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Uses of Technology in the Instruction of Adult English Language Learners

Sarah Catherine K. Moore
Author(s) Organizational Affiliation: 
Center for Applied Linguistics
Resource Type: 
Number of Pages: 
Required Training: 

Familiarity with the world wide web and/or specific resources described


This resource offers a brief review of literature on the value of integrating technology into the classroom and introduces products and ways to utilize technology in the classroom. The author covers three ways to use technology (onsite lab instruction, blended which incorporates technology into the curriculum, and online learning). She goes on to address particular items (e.g., equipment limitations, learner access to technology) that need to be considered when planning to utilize technology to support instruction. It is a short, practical introduction to why and how one might use technology with adult English language learners.

What the Experts Say: 

This article provides a brief introduction as to how technology might be employed for instruction with adult English language learners. Especially useful are the examples and the summary of issues to consider when utilizing technology to support instruction.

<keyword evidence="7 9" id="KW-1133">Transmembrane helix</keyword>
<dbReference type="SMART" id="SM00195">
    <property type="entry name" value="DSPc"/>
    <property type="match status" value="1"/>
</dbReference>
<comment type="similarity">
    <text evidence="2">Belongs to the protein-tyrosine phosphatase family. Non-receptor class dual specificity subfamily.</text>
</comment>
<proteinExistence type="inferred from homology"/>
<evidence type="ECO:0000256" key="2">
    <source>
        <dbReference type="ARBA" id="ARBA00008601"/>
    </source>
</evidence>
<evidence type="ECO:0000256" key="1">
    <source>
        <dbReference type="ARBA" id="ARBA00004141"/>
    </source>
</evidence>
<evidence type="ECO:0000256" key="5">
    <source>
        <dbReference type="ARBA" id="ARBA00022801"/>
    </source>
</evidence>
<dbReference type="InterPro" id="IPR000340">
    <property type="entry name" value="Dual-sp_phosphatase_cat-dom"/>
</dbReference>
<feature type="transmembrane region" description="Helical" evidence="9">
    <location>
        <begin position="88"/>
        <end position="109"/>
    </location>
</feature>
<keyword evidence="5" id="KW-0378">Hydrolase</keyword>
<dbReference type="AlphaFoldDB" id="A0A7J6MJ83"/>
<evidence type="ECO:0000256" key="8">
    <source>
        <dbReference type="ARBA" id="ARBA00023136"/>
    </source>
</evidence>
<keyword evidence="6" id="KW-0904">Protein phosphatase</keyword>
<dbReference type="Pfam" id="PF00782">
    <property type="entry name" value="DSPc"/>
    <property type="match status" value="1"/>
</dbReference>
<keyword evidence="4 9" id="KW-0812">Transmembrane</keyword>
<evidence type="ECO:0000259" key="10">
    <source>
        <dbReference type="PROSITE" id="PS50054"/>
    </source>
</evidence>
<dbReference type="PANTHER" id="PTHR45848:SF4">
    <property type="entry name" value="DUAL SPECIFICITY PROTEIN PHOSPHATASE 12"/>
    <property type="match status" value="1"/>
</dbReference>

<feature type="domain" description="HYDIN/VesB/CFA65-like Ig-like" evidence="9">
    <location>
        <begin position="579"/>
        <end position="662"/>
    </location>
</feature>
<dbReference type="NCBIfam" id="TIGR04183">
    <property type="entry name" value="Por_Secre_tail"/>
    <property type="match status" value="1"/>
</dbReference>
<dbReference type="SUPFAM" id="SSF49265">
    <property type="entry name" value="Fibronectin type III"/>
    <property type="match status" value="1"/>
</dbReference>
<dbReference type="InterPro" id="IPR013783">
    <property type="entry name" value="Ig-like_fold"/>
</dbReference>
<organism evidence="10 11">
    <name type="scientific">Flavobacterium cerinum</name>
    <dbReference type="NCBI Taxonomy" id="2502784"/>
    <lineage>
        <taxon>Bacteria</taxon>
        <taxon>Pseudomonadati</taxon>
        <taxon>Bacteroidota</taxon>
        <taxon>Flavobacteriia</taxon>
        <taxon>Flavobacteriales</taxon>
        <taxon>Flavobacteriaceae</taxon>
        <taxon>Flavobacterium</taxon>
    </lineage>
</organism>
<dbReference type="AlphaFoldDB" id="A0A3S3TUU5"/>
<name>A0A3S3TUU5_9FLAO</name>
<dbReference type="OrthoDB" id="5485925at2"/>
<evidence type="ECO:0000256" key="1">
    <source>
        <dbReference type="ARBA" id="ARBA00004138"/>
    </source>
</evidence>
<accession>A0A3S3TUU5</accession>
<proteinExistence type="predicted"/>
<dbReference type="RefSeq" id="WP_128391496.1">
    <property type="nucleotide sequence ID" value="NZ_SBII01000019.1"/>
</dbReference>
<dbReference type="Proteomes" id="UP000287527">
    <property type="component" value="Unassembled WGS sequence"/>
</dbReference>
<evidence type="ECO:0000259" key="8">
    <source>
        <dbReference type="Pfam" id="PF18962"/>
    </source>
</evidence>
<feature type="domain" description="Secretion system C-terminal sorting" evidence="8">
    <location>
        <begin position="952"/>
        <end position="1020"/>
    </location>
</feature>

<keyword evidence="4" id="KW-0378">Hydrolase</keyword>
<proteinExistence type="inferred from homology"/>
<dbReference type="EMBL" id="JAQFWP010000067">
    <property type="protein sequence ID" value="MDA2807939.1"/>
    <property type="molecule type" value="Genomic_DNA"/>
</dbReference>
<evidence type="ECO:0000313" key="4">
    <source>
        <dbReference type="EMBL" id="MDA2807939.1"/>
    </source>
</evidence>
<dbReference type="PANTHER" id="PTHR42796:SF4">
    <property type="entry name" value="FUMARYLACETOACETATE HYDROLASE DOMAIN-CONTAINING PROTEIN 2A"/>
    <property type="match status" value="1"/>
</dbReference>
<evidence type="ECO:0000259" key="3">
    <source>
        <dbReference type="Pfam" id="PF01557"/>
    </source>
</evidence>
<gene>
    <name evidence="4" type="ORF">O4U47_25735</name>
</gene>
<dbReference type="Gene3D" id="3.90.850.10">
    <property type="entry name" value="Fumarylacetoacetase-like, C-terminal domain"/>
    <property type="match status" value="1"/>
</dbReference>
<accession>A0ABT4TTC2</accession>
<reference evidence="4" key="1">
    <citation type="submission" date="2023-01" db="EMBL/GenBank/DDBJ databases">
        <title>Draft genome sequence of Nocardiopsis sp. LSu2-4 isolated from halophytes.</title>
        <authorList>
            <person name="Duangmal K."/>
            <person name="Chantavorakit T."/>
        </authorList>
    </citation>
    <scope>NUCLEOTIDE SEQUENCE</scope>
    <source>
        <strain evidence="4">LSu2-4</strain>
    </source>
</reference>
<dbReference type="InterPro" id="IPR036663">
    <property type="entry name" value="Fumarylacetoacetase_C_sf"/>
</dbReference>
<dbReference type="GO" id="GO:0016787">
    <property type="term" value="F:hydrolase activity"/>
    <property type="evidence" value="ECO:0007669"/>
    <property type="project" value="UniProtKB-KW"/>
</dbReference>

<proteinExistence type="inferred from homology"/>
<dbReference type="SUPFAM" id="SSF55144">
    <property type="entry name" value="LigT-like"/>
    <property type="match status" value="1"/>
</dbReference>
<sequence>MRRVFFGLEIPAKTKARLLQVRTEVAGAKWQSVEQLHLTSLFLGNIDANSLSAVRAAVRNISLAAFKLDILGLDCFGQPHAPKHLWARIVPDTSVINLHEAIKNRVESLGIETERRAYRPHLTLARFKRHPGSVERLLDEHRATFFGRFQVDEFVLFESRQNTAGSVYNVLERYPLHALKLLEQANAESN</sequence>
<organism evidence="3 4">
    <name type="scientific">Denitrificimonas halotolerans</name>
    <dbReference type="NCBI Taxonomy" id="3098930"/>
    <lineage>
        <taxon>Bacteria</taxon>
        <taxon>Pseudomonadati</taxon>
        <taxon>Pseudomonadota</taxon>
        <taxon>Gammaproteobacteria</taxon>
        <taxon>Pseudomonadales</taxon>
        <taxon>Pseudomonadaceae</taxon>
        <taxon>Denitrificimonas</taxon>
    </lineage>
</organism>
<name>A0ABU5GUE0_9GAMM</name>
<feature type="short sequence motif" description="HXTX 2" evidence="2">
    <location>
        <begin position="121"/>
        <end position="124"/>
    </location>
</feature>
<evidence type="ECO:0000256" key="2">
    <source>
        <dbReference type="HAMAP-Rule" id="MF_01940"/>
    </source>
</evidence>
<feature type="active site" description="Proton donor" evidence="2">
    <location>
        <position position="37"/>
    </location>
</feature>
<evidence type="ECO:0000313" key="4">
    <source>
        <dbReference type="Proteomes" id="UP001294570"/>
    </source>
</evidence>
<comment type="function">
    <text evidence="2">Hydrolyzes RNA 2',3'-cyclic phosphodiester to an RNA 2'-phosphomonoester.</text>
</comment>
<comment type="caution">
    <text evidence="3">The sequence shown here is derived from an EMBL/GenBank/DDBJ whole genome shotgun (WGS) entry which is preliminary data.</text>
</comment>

It provides an excellent overview of the uses of technology in Adult ELL instruction. It is very current and cites the latest information in terms of research. It is organized into convenient categories for the practitioner. It stresses authentic and interactive uses of technology.

Furthermore, it reflects what the field has to say in terms of the general success of the Rosetta Stone software and also brings in some English programs which are new and interesting (ELLIS).

More importantly it stresses blended learning, which is possibly the new paradigm in adult education and ESL. The suggestions on project based Web learning and Web quests are good. Valuable help and hints on using web games, and guidelines for if and when to use technology are provided.

One caveat is that this resource does not deal with the cultural diversity issues that are strongly present in dealing with English language learners.

The brief is only four pages, but a good four pages.

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